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dc.contributor.authorSheringham, Olivia
dc.description.abstractThis thesis explores the role of religion in the everyday, transnational lives of Brazilian migrants in London and on their return to Brazil. It contributes to an emerging body of work that recognises the importance of religion within transnational processes and foregrounds the experiences of Brazilians in London, a growing yet still largely invisible new migrant group in London. While the study explores the role of religious institutions in the transnational lives of Brazilian migrants, it works with the notion of religion as lived experience to give due weight to the perspectives of migrants themselves. It examines the ways in which migrants negotiate their religious beliefs and practices in different places and create new connections between them. The study draws on a qualitative methodological framework, which included 78 in-depth interviews with Brazilian migrants in London and on their return to Brazil, religious leaders, and migrants’ family members. It also involved extended participant observation in one Catholic and one evangelical Protestant church in London, as well as at community events and in migrants’ domestic spaces in London and five ‘sending’ towns in Brazil. Empirically, the project reveals some of the ways in which religion functions transnationally through examining how religious institutions and their leaders adapt to new contexts, and how religion becomes a crucial resource for migrants at all stages of their migration experience, including on their return. With reference to migrants’ own stories, it explores the ways that they draw on religion to cope with particular challenges related to migration, but also how engagement with the spiritual enables migrants to give meaning to their experiences. The thesis develops the concept of transnational religious spaces to highlight the ways in which religion permeates the spaces of transnationalism and functions within and across multiple scales, including the global, the local, the institutional, the individual, the corporeal and the virtual. These spaces incorporate those who migrate, those who return ‘back home’, and migrants’ families who experience the absence of their loved ones. Yet while transnational religious spaces can enable migrants to create alternative spaces of belonging, I argue that they can also be exclusionary, creating new barriers at the same time as opening up existing ones. I also propose a related concept of religious remittances whereby changing religious practices and beliefs are transferred across borders, adapting to new contexts.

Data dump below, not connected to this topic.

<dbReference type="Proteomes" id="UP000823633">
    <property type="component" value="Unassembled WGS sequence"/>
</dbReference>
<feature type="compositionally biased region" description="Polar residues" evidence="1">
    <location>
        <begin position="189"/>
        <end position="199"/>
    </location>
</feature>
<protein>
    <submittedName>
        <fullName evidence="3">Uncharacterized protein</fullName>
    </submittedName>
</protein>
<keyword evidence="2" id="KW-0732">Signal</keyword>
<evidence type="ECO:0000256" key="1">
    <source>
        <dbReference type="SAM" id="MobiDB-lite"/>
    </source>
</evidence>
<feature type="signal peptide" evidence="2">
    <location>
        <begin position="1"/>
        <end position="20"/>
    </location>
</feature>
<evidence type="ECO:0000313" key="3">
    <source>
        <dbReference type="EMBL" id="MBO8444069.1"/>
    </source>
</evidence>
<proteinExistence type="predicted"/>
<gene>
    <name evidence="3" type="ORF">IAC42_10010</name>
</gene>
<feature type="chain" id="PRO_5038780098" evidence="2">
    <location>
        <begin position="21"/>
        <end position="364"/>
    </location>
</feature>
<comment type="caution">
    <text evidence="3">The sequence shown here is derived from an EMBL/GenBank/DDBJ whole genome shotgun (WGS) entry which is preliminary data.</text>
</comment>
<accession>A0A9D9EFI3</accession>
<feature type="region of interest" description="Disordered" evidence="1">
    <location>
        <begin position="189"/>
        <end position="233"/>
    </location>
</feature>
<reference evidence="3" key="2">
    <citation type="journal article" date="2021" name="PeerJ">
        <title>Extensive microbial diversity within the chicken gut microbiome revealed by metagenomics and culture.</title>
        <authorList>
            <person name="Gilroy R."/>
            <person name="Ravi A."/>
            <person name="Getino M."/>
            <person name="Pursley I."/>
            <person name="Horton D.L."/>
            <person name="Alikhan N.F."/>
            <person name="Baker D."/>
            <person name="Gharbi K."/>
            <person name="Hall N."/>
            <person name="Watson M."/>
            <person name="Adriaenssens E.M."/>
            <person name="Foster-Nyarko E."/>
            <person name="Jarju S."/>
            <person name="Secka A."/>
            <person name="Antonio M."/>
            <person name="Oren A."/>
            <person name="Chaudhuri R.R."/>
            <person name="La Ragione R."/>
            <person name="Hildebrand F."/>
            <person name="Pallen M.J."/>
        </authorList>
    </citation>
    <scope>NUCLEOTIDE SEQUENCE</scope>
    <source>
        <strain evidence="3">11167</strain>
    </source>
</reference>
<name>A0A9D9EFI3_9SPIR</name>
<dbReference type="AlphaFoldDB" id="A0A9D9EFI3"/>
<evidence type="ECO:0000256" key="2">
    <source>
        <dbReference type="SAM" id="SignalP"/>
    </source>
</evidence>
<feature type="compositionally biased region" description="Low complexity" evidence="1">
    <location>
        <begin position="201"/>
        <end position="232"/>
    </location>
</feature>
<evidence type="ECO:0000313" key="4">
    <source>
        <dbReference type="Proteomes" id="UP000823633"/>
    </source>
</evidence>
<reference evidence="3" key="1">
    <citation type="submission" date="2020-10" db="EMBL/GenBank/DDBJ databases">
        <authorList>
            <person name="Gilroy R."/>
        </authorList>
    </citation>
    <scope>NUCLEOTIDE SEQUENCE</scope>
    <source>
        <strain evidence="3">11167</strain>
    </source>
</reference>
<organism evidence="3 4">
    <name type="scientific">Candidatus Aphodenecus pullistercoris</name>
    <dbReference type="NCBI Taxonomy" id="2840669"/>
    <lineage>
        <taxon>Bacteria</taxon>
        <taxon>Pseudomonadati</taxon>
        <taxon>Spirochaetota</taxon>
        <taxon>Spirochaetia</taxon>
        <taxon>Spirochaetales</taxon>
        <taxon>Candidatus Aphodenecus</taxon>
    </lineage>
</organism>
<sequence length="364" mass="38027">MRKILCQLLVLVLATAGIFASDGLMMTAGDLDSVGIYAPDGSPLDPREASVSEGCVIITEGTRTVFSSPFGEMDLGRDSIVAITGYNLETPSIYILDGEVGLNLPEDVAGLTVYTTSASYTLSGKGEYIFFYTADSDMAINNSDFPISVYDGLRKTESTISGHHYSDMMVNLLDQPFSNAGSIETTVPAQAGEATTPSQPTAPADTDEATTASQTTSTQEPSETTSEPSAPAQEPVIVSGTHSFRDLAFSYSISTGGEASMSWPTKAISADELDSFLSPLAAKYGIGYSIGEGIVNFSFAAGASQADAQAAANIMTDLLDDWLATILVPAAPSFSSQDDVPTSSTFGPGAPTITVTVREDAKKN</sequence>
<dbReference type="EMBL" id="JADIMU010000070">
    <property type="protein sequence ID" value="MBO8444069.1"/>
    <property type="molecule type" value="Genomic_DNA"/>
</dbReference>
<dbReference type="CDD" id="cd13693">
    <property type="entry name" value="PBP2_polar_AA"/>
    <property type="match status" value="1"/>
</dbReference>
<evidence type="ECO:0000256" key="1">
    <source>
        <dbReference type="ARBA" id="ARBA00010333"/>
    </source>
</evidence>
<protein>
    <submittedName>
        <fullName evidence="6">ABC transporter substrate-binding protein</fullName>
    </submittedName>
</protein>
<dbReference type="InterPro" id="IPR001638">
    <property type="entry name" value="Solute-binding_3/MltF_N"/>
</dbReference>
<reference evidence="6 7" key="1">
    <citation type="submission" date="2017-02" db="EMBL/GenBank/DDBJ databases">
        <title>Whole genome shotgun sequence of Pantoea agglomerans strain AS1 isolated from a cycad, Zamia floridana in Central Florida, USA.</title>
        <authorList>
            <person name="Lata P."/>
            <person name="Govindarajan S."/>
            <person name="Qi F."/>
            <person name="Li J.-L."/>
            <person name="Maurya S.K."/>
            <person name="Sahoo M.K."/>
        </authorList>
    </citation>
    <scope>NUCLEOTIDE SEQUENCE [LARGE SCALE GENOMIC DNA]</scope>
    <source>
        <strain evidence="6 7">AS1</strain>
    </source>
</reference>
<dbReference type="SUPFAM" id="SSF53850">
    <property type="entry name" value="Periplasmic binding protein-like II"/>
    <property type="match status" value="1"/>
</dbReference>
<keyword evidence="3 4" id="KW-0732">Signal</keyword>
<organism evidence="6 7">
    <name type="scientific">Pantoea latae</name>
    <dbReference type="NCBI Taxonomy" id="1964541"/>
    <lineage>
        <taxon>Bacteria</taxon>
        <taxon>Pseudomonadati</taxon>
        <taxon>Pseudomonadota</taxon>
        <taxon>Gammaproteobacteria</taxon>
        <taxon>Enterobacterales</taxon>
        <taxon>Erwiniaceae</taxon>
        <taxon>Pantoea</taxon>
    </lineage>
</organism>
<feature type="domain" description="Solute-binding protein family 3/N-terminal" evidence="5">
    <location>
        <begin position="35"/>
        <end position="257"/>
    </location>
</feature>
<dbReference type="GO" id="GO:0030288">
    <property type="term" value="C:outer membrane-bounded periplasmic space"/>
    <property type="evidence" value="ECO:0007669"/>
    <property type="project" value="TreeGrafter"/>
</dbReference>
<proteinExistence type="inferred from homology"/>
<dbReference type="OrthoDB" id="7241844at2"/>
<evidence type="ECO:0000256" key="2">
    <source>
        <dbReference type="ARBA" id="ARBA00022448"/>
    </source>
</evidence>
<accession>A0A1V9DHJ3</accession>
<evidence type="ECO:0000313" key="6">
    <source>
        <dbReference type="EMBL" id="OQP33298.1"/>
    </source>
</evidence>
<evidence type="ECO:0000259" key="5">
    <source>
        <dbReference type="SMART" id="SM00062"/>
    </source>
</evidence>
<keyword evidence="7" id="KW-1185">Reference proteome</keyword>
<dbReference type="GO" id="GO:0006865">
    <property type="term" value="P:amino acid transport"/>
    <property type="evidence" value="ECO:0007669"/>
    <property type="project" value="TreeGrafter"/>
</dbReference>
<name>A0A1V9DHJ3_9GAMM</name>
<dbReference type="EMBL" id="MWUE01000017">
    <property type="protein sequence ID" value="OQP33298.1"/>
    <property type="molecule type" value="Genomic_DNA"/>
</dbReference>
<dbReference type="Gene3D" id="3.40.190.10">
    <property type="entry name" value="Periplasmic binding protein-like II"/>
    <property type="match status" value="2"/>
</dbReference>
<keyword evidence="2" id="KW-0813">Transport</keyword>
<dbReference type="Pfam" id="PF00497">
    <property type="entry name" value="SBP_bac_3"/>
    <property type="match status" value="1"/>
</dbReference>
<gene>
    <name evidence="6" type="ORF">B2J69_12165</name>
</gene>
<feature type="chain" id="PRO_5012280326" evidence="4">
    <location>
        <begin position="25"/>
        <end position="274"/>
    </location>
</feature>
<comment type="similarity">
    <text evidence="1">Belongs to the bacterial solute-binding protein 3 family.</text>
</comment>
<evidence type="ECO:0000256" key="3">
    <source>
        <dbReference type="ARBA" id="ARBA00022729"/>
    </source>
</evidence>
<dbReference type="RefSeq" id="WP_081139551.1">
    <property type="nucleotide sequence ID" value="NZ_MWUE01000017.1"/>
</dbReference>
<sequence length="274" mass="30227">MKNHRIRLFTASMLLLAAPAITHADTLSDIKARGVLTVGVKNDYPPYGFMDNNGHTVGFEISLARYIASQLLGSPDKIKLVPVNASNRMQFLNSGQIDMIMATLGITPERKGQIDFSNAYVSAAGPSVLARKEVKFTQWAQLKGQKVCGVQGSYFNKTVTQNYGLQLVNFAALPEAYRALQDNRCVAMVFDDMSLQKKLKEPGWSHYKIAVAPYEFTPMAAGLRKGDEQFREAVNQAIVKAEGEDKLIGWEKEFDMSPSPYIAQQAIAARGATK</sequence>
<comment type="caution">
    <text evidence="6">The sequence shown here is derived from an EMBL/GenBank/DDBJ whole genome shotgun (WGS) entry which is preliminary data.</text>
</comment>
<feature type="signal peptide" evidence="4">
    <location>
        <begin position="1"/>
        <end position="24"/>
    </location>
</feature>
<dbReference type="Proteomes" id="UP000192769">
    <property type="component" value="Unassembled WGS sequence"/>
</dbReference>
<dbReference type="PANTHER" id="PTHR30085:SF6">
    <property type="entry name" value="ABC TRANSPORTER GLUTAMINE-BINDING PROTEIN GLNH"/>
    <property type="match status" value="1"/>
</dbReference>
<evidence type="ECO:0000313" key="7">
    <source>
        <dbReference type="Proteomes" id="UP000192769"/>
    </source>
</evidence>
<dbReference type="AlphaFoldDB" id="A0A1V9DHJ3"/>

dc.title'Thanks to London and to God': living religion transnationally among Brazilian migrants in London and 'back home' in Brazilen_US
dc.rights.holderThe copyright of this thesis rests with the author and no quotation from it or information derived from it may be published without the prior written consent of the author

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  • Theses [2761]
    Theses Awarded by Queen Mary University of London

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